AMKuska

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I followed the method of removing all leaves and pruning back until you have two 'Y' shaped branches with nodes coming off the main stem. Then the plants sat dormant in the basement near a window, until I moved them back out in spring. The jalapenos survived but did not fruit any earlier than my new pepper seedlings, so it was a lot of effort with no obvious gain. I should try again though. I had planted them in the hottest part of my garden, and as others have mentioned peppers seem to like to have some relief from the heat during the day.
Hmm. I agree, peppers actually don't like it so hot. My peppers died in the heat dome a couple of years ago. I've had really good luck with pruning pepper plants for bigger growth, but I've never pruned them for overwintering. If there's any hot peppers my husband likes from this test plot, I might try it.
 

Zeedman

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A better way than days-to-maturity would be some weather measure related to a variety’s maturity. “Heat Units/Growing Degree Days” are measures that meteorology provides. Some seed companies evaluate and provide that information for commercial growers. Your coastal weather tends to be cool and cloudy, AMKuska, as does my Spring weather.

Of course, the plant isn’t a thermometer responding only to warmth. Sunlight is needed for growth. Filtered through clouds or direct, of course, light can be measured but there is all this complexity with life. It could come down to a good guess but I think way to often DTM is just something pulled out of the air ;).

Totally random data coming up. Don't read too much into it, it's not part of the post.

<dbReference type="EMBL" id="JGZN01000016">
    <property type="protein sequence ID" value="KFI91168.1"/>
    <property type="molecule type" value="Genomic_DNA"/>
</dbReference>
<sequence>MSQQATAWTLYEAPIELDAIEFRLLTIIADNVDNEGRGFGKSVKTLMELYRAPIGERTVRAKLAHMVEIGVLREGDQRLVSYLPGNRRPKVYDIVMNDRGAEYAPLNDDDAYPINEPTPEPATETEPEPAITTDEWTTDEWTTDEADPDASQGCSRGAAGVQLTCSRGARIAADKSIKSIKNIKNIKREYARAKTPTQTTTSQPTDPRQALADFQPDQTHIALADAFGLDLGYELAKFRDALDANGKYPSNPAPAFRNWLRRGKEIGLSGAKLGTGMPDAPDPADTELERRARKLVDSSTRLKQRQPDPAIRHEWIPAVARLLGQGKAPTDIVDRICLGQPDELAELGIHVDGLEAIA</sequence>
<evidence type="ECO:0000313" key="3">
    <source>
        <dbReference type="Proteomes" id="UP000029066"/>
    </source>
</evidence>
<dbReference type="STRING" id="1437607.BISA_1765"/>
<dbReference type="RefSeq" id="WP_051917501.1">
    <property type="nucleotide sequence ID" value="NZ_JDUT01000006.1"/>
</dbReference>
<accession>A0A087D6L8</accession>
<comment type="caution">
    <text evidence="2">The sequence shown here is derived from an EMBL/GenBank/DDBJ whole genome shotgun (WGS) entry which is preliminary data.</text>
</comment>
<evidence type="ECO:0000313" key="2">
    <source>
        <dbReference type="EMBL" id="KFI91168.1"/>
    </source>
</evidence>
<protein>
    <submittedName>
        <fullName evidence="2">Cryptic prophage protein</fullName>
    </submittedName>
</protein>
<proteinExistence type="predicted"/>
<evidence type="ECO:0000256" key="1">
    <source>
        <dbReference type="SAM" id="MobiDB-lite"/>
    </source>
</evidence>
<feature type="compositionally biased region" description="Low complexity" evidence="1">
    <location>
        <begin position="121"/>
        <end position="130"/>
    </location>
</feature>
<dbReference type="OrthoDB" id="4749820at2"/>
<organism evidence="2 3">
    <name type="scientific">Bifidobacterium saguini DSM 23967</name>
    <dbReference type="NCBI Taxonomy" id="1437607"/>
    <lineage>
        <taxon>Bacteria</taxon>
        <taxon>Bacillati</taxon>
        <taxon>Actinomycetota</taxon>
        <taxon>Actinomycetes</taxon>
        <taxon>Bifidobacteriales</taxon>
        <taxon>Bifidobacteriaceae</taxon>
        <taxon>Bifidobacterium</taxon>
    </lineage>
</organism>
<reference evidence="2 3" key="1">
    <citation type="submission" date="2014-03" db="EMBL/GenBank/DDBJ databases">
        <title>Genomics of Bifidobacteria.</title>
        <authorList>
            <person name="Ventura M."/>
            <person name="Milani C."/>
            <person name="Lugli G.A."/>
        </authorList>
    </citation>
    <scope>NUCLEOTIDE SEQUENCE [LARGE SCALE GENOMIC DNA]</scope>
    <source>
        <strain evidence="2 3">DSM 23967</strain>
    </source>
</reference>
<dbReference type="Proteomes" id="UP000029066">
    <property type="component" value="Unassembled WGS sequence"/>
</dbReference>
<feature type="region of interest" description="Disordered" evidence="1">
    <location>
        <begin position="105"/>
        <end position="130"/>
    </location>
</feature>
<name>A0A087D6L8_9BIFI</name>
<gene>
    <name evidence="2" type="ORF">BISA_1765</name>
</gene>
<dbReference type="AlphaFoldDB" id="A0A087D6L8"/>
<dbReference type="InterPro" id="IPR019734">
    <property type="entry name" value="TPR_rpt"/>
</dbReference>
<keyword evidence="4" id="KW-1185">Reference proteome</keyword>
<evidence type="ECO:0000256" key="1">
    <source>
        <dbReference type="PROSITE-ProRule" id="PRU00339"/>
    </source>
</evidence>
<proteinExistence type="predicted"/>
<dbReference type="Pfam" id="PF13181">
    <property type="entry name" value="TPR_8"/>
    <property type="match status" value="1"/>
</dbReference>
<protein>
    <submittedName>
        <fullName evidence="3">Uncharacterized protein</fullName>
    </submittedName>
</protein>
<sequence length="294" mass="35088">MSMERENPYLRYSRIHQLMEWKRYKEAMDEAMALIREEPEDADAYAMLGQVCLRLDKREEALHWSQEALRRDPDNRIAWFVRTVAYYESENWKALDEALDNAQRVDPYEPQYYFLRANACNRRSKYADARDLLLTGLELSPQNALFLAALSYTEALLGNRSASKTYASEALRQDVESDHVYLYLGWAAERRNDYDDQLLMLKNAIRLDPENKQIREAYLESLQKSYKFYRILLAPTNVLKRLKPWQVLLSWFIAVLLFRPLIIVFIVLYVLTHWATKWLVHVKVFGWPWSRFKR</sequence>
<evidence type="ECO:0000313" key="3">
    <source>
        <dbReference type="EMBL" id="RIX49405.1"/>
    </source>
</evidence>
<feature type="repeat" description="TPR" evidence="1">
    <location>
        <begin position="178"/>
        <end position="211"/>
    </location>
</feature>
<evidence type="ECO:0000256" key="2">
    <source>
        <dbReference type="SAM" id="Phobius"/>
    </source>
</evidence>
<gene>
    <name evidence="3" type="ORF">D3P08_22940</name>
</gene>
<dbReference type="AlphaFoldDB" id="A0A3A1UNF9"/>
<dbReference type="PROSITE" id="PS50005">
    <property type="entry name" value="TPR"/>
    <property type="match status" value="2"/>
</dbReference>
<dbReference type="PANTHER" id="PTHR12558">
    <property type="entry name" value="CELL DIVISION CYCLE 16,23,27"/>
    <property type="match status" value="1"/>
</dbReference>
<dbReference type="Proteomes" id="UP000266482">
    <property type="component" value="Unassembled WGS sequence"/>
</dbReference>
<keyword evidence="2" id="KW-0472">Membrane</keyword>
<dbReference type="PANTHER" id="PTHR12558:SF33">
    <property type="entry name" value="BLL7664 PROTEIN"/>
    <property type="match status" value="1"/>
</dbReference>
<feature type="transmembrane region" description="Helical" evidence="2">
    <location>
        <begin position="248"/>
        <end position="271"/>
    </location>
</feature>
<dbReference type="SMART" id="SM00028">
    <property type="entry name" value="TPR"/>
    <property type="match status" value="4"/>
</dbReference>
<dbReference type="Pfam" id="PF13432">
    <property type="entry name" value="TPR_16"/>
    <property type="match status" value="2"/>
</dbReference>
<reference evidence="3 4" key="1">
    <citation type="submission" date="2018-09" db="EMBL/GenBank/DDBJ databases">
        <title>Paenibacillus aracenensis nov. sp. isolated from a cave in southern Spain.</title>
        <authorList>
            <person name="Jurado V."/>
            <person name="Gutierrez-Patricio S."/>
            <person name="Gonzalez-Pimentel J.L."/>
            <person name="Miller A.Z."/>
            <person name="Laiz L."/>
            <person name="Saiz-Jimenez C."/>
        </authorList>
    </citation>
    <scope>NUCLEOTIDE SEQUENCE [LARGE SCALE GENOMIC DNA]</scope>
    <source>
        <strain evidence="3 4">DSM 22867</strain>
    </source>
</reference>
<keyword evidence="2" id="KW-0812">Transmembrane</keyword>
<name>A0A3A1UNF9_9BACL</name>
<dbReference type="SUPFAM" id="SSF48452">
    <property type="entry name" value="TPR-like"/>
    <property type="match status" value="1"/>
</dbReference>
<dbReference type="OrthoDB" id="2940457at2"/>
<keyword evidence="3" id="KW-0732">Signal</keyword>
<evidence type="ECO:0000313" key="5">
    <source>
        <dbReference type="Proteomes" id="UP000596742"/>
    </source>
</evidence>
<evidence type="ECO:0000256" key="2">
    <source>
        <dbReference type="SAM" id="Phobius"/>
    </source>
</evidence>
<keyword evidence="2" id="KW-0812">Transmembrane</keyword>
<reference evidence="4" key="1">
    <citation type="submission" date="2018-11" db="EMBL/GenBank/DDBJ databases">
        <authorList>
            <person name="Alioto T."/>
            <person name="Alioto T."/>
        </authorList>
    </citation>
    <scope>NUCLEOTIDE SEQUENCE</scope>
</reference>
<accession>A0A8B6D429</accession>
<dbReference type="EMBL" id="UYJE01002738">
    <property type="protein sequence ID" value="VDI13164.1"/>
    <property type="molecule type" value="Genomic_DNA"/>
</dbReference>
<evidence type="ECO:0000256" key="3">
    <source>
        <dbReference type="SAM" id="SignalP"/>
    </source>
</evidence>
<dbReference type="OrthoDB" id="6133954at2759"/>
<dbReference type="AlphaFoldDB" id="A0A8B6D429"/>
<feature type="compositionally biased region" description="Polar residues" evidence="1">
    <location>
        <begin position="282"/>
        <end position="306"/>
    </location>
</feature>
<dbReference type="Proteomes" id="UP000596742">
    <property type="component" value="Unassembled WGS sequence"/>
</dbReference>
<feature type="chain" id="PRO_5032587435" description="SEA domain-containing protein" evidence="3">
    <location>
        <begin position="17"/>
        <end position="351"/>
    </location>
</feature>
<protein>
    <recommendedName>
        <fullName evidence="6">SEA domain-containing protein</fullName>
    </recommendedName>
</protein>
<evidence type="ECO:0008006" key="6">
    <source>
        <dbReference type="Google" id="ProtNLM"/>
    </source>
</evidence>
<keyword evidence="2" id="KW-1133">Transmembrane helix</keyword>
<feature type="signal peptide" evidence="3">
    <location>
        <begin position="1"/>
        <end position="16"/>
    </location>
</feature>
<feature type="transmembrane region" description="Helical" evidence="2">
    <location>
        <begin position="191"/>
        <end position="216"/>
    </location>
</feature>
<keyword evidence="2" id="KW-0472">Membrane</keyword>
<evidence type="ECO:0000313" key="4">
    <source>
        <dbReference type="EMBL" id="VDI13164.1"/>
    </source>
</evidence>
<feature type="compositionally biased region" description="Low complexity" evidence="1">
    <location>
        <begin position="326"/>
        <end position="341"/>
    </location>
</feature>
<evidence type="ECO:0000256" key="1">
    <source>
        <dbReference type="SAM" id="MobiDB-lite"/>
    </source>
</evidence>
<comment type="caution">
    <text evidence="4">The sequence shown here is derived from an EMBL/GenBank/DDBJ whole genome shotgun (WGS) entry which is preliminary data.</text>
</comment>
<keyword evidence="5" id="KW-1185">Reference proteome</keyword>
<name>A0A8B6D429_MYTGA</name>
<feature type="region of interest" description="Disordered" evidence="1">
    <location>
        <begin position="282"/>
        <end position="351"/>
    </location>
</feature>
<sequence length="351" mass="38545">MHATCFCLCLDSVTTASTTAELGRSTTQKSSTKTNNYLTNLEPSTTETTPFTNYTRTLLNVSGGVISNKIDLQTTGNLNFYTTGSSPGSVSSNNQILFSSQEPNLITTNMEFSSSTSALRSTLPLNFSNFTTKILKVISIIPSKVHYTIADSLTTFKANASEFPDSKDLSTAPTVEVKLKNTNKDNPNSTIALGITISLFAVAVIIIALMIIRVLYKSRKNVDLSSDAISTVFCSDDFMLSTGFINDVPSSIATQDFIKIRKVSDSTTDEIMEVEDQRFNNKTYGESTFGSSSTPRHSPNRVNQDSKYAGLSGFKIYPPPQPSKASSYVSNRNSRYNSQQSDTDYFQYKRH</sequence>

Steve
I agree completely. For many plants, heat units (or a lack of them) has a strong influence on the days to maturity. DTM numbers are best used as a ballpark figure, and for comparing one variety to another. So IMO, DTM numbers should be given the same respect as the local weather forecast... keep it in mind, but don't treat it as gospel.
 

digitS'

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AMKuska, the weather service used to make it so easy. If they are still computing the information for us, I no longer know where to find it. Strange that their web page for 2019 is still available ....

I know that various universities have the information on their websites. Perhaps WSU has it and you can go into their nearby office and stand there and demand that they show you where the weekly data is available. Short of that, you can squeeze out the temperature data from the WS and stick it in a complicated formula (which you can find on Wikipedia, along with some info on when things like when corn and wheat do what).

Or, you can tap into a website that farmers use. Here's one LINK. If the weather service or ag agencies still have something, maybe someone can find it and share.

Steve
Ah ha!
 
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AMKuska

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Thank you @Zeedman and @digitS' for your thoughts. I think I'll record my own dates and temperatures and see if I can get a better idea for my plants. I think this in combination with saving my seed and trying to adapt veggies to my area will probably be the most helpful.

Today, my husband came back from the grocery store in a state of shock. The cost of everything was soooo high. I'm thinking I might double up on what I grow so the burden of the grocery store isn't quite so much.

I also ordered another one of the shelves I got for Christmas. They are so wonderful, and gives me a great deal more space to grow.